Convenient access to alcohol is going to cost us

Posted on June 12, 2024 in Health Debates

Source: — Authors: – Opinion/Health
Jun 11, 2024.   Written by Iris Gorfinkel,MD

OPINION: Ontario’s plan to expand access could create catastrophic harms — but calls to action are being ignored

Purchasing beer, wine, cider, and ready-to-drink cocktails is about to get a lot easier in Ontario. What’s now limited to 1,100 LCBOs and Beer Stores will, by November, balloon to 8,500 retail outlets, including grocery, convenience, and big-box stores. Without a doubt, this vast array of new options will add convenience, but it’ll come at a steep cost to health care and government coffers.

Making alcohol more accessible will almost certainly increase use and the injuries and violence that come with it. It will profoundly affect people already struggling emotionally, because of alcohol’s highly addictive nature and its ability to deepen depression and exacerbate anxiety while increasing suicide risk. Alcohol also raises blood pressure, worsens diabetes, and increases the risk of having — and dying from — a heart attack, stroke, or cancer, including cancers of the breast, colon, liver, stomach, and pancreas.

Expanding alcohol’s availability to retail stores will make enforcing its safe sale far more difficult. According to its website, the LCBO challenged 12 million purchases last year from people thought to be under 25 or who appeared to be intoxicated. Such challenges will be tougher when many thousands of retailers, operating under less oversight, are asked to balance profits against the interests of public health. This could prove especially damaging to those under 19 and be detrimental to the mental health of Ontario’s one in five children and youth — not to mention their caregivers and loved ones — already struggling with their psychological well-being.

The example of the United States offers cold comfort when it comes to expanding alcohol’s availability. Alcohol has been widely available for years in retail outlets and even in pharmacies. But unlike our neighbours to the south, Canada has a binding social contract to provide universal health care, an agreement that the added shopping convenience for alcohol threatens.

All this comes at a time when diagnoses and treatments are being delayed in the face of unprecedented widespread health-care staffing shortages. One in six Ontarians currently lack a family doctor, a number that’s expected to rise to one in four by 2026. Patients waits in Ontario ERs for an average of 22 hours before being admitted, nearly three times the recommended provincial target. Even worse, several Ontario ERs have limited their hours due to insufficient health-care staff.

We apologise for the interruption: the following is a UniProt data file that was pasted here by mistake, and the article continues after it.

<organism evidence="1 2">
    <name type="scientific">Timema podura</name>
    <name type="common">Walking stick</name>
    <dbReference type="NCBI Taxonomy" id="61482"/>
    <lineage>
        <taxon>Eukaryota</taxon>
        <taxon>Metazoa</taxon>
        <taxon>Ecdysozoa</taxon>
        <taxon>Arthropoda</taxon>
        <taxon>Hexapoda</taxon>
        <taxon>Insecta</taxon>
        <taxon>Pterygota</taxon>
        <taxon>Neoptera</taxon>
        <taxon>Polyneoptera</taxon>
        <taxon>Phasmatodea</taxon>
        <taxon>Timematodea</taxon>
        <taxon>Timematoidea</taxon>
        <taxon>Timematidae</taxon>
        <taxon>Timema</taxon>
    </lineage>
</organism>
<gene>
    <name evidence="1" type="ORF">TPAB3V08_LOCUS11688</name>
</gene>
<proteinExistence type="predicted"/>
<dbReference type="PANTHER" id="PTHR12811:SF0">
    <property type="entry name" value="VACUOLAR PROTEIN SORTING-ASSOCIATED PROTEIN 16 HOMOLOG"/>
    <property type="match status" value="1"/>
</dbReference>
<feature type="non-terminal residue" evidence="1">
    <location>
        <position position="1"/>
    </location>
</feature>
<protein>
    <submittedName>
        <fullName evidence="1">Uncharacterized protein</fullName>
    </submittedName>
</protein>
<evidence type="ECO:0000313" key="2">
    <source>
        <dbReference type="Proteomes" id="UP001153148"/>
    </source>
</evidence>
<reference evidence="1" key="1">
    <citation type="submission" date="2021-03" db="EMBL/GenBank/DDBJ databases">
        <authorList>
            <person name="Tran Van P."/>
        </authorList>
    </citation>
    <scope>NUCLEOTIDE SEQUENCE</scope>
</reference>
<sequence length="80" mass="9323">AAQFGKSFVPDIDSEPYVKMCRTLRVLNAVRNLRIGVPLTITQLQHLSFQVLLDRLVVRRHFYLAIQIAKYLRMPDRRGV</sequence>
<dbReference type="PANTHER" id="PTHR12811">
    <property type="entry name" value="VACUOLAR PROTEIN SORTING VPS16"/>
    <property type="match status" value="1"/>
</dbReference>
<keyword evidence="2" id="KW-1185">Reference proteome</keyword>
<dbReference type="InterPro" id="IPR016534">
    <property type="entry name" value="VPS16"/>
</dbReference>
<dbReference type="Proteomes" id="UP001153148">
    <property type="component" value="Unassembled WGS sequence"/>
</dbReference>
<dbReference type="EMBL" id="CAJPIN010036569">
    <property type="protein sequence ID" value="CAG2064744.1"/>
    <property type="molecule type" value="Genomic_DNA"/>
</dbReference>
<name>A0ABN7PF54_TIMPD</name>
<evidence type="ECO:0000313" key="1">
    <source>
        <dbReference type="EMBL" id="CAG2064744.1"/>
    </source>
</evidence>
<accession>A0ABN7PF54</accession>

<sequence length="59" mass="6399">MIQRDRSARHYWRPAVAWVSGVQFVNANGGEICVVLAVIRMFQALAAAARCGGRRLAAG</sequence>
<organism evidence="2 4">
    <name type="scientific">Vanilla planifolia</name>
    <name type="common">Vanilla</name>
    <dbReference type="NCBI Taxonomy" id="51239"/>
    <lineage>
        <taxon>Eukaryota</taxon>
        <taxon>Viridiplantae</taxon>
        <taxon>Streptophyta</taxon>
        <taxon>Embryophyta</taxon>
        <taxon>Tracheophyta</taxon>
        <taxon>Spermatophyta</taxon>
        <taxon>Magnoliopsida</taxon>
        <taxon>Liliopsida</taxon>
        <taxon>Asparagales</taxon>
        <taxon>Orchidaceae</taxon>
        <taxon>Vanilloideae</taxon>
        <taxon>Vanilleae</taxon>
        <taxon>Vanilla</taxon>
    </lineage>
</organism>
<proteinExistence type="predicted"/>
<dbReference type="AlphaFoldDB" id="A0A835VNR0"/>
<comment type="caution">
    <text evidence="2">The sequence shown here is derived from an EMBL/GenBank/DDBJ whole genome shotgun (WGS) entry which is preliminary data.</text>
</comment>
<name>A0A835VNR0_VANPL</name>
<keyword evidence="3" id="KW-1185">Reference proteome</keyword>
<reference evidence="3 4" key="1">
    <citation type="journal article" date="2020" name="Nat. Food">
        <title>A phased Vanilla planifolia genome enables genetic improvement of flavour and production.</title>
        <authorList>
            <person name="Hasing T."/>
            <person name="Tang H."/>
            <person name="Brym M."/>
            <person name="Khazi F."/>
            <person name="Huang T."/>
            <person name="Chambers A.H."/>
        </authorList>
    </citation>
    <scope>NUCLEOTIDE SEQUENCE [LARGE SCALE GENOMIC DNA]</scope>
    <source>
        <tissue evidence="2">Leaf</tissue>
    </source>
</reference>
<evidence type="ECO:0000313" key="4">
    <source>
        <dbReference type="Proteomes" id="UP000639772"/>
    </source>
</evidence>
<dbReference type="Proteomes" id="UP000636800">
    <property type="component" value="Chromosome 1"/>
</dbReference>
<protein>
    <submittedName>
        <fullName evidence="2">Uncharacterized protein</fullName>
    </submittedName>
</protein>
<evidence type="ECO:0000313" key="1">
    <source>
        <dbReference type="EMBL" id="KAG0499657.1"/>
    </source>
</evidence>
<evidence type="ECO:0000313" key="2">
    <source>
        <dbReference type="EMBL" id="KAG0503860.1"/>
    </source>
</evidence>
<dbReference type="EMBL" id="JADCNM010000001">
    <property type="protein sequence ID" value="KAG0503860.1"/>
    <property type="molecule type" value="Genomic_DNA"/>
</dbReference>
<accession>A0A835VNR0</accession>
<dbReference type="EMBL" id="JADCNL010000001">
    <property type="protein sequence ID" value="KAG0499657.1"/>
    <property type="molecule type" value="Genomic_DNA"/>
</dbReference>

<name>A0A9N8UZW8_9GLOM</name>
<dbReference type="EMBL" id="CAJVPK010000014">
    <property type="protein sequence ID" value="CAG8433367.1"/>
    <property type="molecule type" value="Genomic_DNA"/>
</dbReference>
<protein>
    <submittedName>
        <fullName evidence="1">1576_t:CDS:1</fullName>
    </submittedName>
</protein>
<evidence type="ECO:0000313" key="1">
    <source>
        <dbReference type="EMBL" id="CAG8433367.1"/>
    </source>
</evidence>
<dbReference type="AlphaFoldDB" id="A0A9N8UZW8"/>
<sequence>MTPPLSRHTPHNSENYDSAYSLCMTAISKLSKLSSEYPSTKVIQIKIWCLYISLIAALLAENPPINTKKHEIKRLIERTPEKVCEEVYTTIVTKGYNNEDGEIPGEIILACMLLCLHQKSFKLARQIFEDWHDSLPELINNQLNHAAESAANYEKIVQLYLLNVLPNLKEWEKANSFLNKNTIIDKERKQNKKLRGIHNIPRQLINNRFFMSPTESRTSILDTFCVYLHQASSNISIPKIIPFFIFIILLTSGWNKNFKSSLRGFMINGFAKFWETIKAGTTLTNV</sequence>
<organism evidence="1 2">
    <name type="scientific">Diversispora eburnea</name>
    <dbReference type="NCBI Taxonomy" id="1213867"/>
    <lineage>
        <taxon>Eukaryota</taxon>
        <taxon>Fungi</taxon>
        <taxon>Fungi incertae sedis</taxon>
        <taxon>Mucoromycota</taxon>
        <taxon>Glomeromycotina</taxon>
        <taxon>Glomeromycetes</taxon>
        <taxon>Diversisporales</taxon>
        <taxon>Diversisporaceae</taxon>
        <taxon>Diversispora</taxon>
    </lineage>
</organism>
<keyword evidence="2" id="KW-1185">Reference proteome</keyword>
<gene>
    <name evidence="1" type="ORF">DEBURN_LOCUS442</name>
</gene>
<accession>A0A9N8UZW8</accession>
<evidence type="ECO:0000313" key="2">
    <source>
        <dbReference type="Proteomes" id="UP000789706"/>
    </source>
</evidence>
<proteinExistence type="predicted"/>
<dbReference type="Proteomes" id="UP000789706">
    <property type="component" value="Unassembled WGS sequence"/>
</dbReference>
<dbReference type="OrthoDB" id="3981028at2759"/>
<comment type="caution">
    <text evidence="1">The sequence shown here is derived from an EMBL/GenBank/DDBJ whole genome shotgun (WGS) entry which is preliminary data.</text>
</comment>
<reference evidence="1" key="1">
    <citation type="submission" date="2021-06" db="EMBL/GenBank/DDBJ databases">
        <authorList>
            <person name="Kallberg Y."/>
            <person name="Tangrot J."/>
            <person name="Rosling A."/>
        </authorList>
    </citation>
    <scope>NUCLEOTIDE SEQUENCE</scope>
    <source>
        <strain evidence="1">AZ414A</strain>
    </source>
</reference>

The Pros and Cons of Alcohol Deregulation – How can the province balance economic boosts with alcohol-related harms?  Play Video: Agenda segment, June 4, 2024: The pros and cons of alcohol deregulation

Yet these well-founded concerns have been ignored. How the added demands on health care will be met has yet to be addressed. The only solution on offer from Ontario’s government so far is a paltry $10 million that’ll be doled out over five years, a figure that doesn’t begin to move the needle on an annual mental-health budget that exceeds $3.8 billion.

Some may believe that revenues generated from alcohol will offset its costs. Not so, according to a rigorous breakdown by the Canadian Centre on Substance Use and Addiction. An extensive review showed that while alcohol sales in 2020 put $3.2 billion into Ontario’s coffers, they came at a cost of $7.1 billion. That left the province with an alcohol deficit of $3.9 billion. Health care accounted for $2.3 billion. The rest went to servicing alcohol-related criminal-justice and lost production costs. These figures reflect a deficit capped by the limited number of LCBO and Beer Stores, a limit that will soon cease to exist.

Having the convenience to purchase alcohol comes at grave costs that cannot be blithely ignored or dismissed. It’ll be a severe blow to Canada’s already fraying promise to provide timely access to health care, as well as a burden to Ontario’s already massive debt. Turning a blind eye to its profound price tag will erode Canada’s social contract and be an affront to public health and fiscal management.

This article was originally published on Canada Healthwatch.

Iris Gorfinkel is a family physician, clinical researcher, and medical contributor to CBC Radio.

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